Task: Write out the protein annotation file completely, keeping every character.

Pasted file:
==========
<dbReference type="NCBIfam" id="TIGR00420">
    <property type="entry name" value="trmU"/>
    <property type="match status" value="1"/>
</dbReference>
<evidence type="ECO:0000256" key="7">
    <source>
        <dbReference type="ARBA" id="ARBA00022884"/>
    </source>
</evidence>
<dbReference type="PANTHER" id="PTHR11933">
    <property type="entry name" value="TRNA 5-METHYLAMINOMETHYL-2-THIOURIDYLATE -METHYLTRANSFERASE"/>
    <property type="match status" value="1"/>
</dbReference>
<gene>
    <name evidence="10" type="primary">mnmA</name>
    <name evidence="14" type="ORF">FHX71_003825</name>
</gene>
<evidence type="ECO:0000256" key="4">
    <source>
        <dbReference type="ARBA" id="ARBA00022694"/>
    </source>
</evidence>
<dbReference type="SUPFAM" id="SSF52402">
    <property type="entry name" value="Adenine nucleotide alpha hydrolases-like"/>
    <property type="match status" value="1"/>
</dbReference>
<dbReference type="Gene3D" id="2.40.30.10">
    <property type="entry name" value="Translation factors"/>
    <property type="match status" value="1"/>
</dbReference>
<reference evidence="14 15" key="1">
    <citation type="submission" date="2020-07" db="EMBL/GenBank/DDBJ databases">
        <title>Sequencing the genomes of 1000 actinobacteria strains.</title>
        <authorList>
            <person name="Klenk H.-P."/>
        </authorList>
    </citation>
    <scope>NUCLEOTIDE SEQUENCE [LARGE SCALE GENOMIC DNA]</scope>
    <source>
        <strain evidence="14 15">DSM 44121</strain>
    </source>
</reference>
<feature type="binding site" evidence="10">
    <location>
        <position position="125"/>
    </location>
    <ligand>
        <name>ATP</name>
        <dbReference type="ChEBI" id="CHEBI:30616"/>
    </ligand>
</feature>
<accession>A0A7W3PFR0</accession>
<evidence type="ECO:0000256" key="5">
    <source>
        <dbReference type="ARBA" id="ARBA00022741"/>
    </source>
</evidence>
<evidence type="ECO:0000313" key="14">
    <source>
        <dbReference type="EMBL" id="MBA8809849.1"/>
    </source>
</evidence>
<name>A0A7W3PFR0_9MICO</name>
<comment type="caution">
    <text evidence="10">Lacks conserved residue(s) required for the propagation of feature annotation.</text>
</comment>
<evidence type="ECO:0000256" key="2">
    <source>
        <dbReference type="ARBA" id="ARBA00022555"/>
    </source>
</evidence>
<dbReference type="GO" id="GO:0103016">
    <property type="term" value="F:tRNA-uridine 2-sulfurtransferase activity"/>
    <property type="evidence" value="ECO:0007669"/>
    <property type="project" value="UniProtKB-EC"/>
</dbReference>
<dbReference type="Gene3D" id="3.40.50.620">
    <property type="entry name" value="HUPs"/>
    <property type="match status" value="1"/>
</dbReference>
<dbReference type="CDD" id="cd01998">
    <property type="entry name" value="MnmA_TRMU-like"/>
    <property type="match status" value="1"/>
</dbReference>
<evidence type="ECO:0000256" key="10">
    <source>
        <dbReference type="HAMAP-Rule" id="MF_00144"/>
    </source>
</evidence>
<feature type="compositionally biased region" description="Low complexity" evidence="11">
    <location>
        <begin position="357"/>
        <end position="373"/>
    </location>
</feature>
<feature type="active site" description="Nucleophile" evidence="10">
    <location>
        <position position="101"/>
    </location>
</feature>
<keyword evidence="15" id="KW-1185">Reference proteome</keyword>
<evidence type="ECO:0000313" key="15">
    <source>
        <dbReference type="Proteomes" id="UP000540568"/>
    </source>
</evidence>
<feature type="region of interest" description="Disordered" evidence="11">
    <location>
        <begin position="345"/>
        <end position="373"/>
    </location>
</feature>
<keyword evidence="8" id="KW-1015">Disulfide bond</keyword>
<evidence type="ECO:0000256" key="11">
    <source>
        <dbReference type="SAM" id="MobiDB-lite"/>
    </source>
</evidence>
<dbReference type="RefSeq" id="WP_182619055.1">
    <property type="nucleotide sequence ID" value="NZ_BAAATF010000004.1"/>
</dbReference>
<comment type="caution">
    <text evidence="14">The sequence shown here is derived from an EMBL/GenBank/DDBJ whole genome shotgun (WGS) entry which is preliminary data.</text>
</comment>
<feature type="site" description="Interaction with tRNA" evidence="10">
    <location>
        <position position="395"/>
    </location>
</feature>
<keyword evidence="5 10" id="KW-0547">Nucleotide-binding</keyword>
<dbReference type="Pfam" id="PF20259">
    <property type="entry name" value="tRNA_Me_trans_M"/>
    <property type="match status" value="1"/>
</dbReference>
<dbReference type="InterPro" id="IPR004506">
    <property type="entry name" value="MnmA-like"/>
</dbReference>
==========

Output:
<dbReference type="NCBIfam" id="TIGR00420">
    <property type="entry name" value="trmU"/>
    <property type="match status" value="1"/>
</dbReference>
<evidence type="ECO:0000256" key="7">
    <source>
        <dbReference type="ARBA" id="ARBA00022884"/>
    </source>
</evidence>
<dbReference type="PANTHER" id="PTHR11933">
    <property type="entry name" value="TRNA 5-METHYLAMINOMETHYL-2-THIOURIDYLATE -METHYLTRANSFERASE"/>
    <property type="match status" value="1"/>
</dbReference>
<gene>
    <name evidence="10" type="primary">mnmA</name>
    <name evidence="14" type="ORF">FHX71_003825</name>
</gene>
<evidence type="ECO:0000256" key="4">
    <source>
        <dbReference type="ARBA" id="ARBA00022694"/>
    </source>
</evidence>
<dbReference type="SUPFAM" id="SSF52402">
    <property type="entry name" value="Adenine nucleotide alpha hydrolases-like"/>
    <property type="match status" value="1"/>
</dbReference>
<dbReference type="Gene3D" id="2.40.30.10">
    <property type="entry name" value="Translation factors"/>
    <property type="match status" value="1"/>
</dbReference>
<reference evidence="14 15" key="1">
    <citation type="submission" date="2020-07" db="EMBL/GenBank/DDBJ databases">
        <title>Sequencing the genomes of 1000 actinobacteria strains.</title>
        <authorList>
            <person name="Klenk H.-P."/>
        </authorList>
    </citation>
    <scope>NUCLEOTIDE SEQUENCE [LARGE SCALE GENOMIC DNA]</scope>
    <source>
        <strain evidence="14 15">DSM 44121</strain>
    </source>
</reference>
<feature type="binding site" evidence="10">
    <location>
        <position position="125"/>
    </location>
    <ligand>
        <name>ATP</name>
        <dbReference type="ChEBI" id="CHEBI:30616"/>
    </ligand>
</feature>
<accession>A0A7W3PFR0</accession>
<evidence type="ECO:0000256" key="5">
    <source>
        <dbReference type="ARBA" id="ARBA00022741"/>
    </source>
</evidence>
<evidence type="ECO:0000313" key="14">
    <source>
        <dbReference type="EMBL" id="MBA8809849.1"/>
    </source>
</evidence>
<name>A0A7W3PFR0_9MICO</name>
<comment type="caution">
    <text evidence="10">Lacks conserved residue(s) required for the propagation of feature annotation.</text>
</comment>
<evidence type="ECO:0000256" key="2">
    <source>
        <dbReference type="ARBA" id="ARBA00022555"/>
    </source>
</evidence>
<dbReference type="GO" id="GO:0103016">
    <property type="term" value="F:tRNA-uridine 2-sulfurtransferase activity"/>
    <property type="evidence" value="ECO:0007669"/>
    <property type="project" value="UniProtKB-EC"/>
</dbReference>
<dbReference type="Gene3D" id="3.40.50.620">
    <property type="entry name" value="HUPs"/>
    <property type="match status" value="1"/>
</dbReference>
<dbReference type="CDD" id="cd01998">
    <property type="entry name" value="MnmA_TRMU-like"/>
    <property type="match status" value="1"/>
</dbReference>
<evidence type="ECO:0000256" key="10">
    <source>
        <dbReference type="HAMAP-Rule" id="MF_00144"/>
    </source>
</evidence>
<feature type="compositionally biased region" description="Low complexity" evidence="11">
    <location>
        <begin position="357"/>
        <end position="373"/>
    </location>
</feature>
<feature type="active site" description="Nucleophile" evidence="10">
    <location>
        <position position="101"/>
    </location>
</feature>
<keyword evidence="15" id="KW-1185">Reference proteome</keyword>
<evidence type="ECO:0000313" key="15">
    <source>
        <dbReference type="Proteomes" id="UP000540568"/>
    </source>
</evidence>
<feature type="region of interest" description="Disordered" evidence="11">
    <location>
        <begin position="345"/>
        <end position="373"/>
    </location>
</feature>
<keyword evidence="8" id="KW-1015">Disulfide bond</keyword>
<evidence type="ECO:0000256" key="11">
    <source>
        <dbReference type="SAM" id="MobiDB-lite"/>
    </source>
</evidence>
<dbReference type="RefSeq" id="WP_182619055.1">
    <property type="nucleotide sequence ID" value="NZ_BAAATF010000004.1"/>
</dbReference>
<comment type="caution">
    <text evidence="14">The sequence shown here is derived from an EMBL/GenBank/DDBJ whole genome shotgun (WGS) entry which is preliminary data.</text>
</comment>
<feature type="site" description="Interaction with tRNA" evidence="10">
    <location>
        <position position="395"/>
    </location>
</feature>
<keyword evidence="5 10" id="KW-0547">Nucleotide-binding</keyword>
<dbReference type="Pfam" id="PF20259">
    <property type="entry name" value="tRNA_Me_trans_M"/>
    <property type="match status" value="1"/>
</dbReference>
<dbReference type="InterPro" id="IPR004506">
    <property type="entry name" value="MnmA-like"/>
</dbReference>